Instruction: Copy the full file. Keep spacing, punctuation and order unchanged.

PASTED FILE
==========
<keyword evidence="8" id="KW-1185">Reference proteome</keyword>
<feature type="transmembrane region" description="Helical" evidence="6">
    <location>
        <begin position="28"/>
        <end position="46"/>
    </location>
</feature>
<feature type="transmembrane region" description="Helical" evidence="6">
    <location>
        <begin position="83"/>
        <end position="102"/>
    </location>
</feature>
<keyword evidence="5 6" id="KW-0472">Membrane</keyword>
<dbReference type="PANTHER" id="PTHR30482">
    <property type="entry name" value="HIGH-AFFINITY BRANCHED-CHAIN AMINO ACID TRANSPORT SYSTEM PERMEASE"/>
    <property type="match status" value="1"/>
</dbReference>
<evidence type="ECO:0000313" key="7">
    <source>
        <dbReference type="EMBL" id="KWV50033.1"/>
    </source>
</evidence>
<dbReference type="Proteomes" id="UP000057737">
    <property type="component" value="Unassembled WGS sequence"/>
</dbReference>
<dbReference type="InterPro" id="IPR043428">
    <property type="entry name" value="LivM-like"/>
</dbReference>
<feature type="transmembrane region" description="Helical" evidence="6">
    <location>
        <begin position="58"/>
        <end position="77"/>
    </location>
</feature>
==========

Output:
<keyword evidence="8" id="KW-1185">Reference proteome</keyword>
<feature type="transmembrane region" description="Helical" evidence="6">
    <location>
        <begin position="28"/>
        <end position="46"/>
    </location>
</feature>
<feature type="transmembrane region" description="Helical" evidence="6">
    <location>
        <begin position="83"/>
        <end position="102"/>
    </location>
</feature>
<keyword evidence="5 6" id="KW-0472">Membrane</keyword>
<dbReference type="PANTHER" id="PTHR30482">
    <property type="entry name" value="HIGH-AFFINITY BRANCHED-CHAIN AMINO ACID TRANSPORT SYSTEM PERMEASE"/>
    <property type="match status" value="1"/>
</dbReference>
<evidence type="ECO:0000313" key="7">
    <source>
        <dbReference type="EMBL" id="KWV50033.1"/>
    </source>
</evidence>
<dbReference type="Proteomes" id="UP000057737">
    <property type="component" value="Unassembled WGS sequence"/>
</dbReference>
<dbReference type="InterPro" id="IPR043428">
    <property type="entry name" value="LivM-like"/>
</dbReference>
<feature type="transmembrane region" description="Helical" evidence="6">
    <location>
        <begin position="58"/>
        <end position="77"/>
    </location>
</feature>